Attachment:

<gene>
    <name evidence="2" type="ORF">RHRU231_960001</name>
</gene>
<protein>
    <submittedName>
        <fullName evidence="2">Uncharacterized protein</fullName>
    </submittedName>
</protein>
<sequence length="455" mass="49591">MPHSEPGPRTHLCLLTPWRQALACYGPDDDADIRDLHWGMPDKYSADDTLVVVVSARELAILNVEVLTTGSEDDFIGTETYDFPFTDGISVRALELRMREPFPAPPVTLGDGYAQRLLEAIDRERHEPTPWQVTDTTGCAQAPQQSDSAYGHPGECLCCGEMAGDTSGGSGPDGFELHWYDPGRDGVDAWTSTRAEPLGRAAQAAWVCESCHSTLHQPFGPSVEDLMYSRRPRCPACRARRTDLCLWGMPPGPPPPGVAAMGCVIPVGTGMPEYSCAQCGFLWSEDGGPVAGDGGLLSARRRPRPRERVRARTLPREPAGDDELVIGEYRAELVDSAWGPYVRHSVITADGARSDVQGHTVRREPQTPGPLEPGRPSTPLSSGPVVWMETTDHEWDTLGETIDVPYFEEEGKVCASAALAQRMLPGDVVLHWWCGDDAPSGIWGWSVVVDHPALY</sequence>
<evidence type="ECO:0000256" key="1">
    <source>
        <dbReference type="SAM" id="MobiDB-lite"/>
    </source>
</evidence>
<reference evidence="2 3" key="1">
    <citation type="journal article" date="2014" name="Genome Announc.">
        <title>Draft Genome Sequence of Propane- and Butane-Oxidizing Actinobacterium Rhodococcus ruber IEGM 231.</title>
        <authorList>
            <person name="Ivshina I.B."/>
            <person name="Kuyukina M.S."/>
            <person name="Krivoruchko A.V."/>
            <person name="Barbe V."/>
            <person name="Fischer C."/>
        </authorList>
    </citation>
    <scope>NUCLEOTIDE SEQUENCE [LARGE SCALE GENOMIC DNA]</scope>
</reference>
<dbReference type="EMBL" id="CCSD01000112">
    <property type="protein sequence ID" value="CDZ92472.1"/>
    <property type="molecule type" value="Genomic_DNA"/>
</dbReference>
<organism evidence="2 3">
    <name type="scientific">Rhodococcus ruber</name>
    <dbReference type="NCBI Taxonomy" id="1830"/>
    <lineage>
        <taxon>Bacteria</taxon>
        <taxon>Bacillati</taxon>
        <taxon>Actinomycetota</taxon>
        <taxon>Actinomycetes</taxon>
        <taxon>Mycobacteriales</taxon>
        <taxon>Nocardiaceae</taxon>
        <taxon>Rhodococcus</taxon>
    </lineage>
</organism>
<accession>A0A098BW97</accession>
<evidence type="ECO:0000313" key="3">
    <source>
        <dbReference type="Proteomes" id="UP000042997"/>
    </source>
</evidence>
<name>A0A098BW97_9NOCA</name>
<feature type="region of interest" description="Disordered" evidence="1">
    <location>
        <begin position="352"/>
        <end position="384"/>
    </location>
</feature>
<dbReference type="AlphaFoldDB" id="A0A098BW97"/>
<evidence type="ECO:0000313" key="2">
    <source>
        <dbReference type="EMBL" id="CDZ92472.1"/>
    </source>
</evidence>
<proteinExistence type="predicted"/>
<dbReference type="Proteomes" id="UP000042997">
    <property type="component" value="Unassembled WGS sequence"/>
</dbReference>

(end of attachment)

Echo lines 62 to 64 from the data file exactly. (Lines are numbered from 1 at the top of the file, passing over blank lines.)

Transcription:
    </source>
</evidence>
<proteinExistence type="predicted"/>